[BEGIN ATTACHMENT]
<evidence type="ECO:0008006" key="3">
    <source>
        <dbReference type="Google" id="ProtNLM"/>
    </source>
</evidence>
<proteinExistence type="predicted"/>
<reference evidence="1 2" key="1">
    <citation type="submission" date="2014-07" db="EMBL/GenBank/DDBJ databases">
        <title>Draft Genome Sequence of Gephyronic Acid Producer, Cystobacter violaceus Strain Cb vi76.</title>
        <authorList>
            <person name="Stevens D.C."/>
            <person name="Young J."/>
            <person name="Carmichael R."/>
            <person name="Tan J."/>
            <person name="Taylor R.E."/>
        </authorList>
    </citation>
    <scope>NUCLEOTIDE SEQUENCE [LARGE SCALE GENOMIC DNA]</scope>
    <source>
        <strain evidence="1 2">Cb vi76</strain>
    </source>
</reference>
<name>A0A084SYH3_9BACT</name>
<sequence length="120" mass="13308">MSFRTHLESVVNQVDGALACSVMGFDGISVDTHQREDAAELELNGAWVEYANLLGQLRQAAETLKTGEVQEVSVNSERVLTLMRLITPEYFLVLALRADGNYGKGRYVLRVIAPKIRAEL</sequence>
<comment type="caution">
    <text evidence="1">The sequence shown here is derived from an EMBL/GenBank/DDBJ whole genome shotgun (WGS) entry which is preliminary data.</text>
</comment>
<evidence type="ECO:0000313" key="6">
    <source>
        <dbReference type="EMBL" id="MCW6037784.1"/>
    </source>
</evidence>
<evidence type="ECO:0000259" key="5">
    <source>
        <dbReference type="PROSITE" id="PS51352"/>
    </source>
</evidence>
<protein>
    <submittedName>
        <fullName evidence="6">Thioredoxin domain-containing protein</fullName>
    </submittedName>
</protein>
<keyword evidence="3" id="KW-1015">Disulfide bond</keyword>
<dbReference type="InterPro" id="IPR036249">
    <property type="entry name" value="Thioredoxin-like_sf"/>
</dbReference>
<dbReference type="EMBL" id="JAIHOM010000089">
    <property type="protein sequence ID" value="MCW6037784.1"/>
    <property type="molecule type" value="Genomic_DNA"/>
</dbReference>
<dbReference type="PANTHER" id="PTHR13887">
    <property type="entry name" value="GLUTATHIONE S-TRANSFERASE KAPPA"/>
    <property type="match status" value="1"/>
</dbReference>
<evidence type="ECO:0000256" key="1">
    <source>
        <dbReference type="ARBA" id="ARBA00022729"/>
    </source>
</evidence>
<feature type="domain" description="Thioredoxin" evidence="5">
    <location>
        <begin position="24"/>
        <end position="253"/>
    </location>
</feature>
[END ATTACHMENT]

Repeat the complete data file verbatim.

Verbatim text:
<evidence type="ECO:0008006" key="3">
    <source>
        <dbReference type="Google" id="ProtNLM"/>
    </source>
</evidence>
<proteinExistence type="predicted"/>
<reference evidence="1 2" key="1">
    <citation type="submission" date="2014-07" db="EMBL/GenBank/DDBJ databases">
        <title>Draft Genome Sequence of Gephyronic Acid Producer, Cystobacter violaceus Strain Cb vi76.</title>
        <authorList>
            <person name="Stevens D.C."/>
            <person name="Young J."/>
            <person name="Carmichael R."/>
            <person name="Tan J."/>
            <person name="Taylor R.E."/>
        </authorList>
    </citation>
    <scope>NUCLEOTIDE SEQUENCE [LARGE SCALE GENOMIC DNA]</scope>
    <source>
        <strain evidence="1 2">Cb vi76</strain>
    </source>
</reference>
<name>A0A084SYH3_9BACT</name>
<sequence length="120" mass="13308">MSFRTHLESVVNQVDGALACSVMGFDGISVDTHQREDAAELELNGAWVEYANLLGQLRQAAETLKTGEVQEVSVNSERVLTLMRLITPEYFLVLALRADGNYGKGRYVLRVIAPKIRAEL</sequence>
<comment type="caution">
    <text evidence="1">The sequence shown here is derived from an EMBL/GenBank/DDBJ whole genome shotgun (WGS) entry which is preliminary data.</text>
</comment>
<evidence type="ECO:0000313" key="6">
    <source>
        <dbReference type="EMBL" id="MCW6037784.1"/>
    </source>
</evidence>
<evidence type="ECO:0000259" key="5">
    <source>
        <dbReference type="PROSITE" id="PS51352"/>
    </source>
</evidence>
<protein>
    <submittedName>
        <fullName evidence="6">Thioredoxin domain-containing protein</fullName>
    </submittedName>
</protein>
<keyword evidence="3" id="KW-1015">Disulfide bond</keyword>
<dbReference type="InterPro" id="IPR036249">
    <property type="entry name" value="Thioredoxin-like_sf"/>
</dbReference>
<dbReference type="EMBL" id="JAIHOM010000089">
    <property type="protein sequence ID" value="MCW6037784.1"/>
    <property type="molecule type" value="Genomic_DNA"/>
</dbReference>
<dbReference type="PANTHER" id="PTHR13887">
    <property type="entry name" value="GLUTATHIONE S-TRANSFERASE KAPPA"/>
    <property type="match status" value="1"/>
</dbReference>
<evidence type="ECO:0000256" key="1">
    <source>
        <dbReference type="ARBA" id="ARBA00022729"/>
    </source>
</evidence>
<feature type="domain" description="Thioredoxin" evidence="5">
    <location>
        <begin position="24"/>
        <end position="253"/>
    </location>
</feature>